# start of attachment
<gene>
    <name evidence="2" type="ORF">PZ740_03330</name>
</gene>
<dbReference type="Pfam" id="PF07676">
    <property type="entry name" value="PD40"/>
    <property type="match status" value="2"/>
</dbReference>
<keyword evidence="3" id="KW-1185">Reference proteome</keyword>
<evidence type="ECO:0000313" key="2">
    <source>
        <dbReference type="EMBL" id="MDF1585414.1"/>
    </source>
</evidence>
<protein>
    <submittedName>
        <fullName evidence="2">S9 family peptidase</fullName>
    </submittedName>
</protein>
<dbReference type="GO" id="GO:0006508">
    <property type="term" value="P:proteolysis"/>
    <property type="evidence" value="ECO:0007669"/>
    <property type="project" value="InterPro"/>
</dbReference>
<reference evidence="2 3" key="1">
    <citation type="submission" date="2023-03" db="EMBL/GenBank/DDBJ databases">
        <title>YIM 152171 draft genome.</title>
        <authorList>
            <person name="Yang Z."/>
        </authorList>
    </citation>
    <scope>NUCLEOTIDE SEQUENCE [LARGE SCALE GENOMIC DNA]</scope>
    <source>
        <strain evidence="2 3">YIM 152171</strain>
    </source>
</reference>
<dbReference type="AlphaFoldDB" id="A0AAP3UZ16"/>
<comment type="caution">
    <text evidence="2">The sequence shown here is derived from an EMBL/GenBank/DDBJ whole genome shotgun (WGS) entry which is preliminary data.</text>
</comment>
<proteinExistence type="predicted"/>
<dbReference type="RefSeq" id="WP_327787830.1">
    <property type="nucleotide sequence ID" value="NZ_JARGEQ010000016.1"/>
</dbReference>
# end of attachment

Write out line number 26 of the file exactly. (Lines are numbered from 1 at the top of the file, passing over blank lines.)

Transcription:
        <title>YIM 152171 draft genome.</title>